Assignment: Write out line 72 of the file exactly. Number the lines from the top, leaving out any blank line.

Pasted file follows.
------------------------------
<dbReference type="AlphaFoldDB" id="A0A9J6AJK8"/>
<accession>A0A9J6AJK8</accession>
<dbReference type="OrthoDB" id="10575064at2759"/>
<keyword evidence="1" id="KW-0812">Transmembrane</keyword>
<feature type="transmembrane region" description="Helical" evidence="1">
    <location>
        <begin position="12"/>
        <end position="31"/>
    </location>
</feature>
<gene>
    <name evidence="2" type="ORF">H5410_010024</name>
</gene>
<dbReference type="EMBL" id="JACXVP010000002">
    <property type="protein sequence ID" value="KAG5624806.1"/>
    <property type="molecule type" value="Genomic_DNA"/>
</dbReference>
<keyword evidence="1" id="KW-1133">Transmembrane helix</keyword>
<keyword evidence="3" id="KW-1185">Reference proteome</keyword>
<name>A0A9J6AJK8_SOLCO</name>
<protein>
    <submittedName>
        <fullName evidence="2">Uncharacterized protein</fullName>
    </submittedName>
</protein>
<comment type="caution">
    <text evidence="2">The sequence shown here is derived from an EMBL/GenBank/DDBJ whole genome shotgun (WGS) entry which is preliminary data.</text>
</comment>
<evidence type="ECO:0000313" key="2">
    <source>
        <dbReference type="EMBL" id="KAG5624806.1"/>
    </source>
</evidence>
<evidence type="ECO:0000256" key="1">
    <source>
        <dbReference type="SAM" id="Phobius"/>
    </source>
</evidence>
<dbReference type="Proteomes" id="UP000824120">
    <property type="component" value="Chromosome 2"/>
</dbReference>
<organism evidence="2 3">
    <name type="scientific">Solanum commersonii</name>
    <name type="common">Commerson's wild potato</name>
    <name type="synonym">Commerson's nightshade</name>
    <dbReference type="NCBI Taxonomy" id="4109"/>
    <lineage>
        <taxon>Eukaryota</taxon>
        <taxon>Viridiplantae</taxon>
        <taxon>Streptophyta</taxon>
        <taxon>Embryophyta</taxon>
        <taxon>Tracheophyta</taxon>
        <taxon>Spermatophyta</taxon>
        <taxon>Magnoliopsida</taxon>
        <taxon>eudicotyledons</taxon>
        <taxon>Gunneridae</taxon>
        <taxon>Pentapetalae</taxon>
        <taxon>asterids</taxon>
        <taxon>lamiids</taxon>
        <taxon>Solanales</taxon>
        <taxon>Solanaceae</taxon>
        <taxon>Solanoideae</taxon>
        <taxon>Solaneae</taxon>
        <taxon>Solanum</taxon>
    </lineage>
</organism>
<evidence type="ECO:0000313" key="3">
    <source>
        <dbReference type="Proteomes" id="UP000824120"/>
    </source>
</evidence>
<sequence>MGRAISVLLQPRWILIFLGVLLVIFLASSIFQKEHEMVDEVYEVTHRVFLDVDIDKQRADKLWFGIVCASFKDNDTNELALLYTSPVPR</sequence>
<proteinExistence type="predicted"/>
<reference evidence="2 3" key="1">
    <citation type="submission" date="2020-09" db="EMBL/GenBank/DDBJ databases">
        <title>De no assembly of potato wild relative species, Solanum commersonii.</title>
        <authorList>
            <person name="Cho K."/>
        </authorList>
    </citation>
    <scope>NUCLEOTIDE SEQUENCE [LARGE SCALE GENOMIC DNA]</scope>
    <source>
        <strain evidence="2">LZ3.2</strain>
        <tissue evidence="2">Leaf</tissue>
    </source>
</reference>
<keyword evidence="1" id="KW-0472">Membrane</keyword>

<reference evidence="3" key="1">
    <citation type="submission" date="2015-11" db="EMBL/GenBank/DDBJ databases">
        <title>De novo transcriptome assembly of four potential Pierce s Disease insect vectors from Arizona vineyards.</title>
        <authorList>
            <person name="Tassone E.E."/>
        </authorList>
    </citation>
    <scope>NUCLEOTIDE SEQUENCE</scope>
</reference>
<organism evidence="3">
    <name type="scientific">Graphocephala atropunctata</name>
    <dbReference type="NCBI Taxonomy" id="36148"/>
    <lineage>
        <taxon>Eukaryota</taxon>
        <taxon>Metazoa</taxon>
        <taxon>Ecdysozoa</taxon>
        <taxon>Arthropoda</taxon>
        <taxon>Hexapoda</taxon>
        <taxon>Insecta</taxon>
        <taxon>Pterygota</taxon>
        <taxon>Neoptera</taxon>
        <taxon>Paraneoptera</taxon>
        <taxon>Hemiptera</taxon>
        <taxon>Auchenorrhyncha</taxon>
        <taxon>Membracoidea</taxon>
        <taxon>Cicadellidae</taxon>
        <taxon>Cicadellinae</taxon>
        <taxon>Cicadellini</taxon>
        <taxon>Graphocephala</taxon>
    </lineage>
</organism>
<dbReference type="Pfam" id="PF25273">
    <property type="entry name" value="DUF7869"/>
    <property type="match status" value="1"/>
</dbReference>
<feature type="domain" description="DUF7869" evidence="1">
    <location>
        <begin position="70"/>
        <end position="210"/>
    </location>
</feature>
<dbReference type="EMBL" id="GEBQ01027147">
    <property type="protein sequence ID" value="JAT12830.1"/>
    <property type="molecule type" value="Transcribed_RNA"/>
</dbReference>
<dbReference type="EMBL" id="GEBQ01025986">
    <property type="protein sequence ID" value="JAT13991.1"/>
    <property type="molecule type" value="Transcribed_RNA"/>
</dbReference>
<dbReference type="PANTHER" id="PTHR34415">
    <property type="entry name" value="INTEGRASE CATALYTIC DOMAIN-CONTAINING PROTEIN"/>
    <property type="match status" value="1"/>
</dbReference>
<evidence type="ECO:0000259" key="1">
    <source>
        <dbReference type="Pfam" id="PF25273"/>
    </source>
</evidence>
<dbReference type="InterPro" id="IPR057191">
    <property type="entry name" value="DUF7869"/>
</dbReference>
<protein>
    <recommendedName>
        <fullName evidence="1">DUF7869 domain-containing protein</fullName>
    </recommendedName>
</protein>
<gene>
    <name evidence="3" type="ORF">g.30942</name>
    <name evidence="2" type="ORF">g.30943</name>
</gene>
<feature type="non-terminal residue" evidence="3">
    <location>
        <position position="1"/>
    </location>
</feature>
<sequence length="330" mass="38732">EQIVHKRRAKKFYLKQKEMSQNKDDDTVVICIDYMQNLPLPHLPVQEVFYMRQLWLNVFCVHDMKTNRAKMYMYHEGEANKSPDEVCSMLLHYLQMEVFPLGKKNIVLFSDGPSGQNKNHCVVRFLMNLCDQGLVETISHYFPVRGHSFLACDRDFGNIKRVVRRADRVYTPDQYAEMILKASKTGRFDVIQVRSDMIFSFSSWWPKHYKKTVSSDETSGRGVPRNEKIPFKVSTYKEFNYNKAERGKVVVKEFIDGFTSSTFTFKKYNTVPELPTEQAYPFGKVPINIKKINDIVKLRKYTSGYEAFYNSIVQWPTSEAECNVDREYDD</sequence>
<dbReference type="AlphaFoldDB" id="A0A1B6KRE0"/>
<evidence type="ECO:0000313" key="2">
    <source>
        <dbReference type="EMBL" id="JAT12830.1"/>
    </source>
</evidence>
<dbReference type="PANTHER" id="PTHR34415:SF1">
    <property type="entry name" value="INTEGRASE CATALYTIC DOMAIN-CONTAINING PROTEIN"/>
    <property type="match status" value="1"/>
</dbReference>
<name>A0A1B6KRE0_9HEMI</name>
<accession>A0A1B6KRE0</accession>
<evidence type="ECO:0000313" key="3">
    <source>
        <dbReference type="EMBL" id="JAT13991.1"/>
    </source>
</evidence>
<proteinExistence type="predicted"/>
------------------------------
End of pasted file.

<sequence>MGRAISVLLQPRWILIFLGVLLVIFLASSIFQKEHEMVDEVYEVTHRVFLDVDIDKQRADKLWFGIVCASFKDNDTNELALLYTSPVPR</sequence>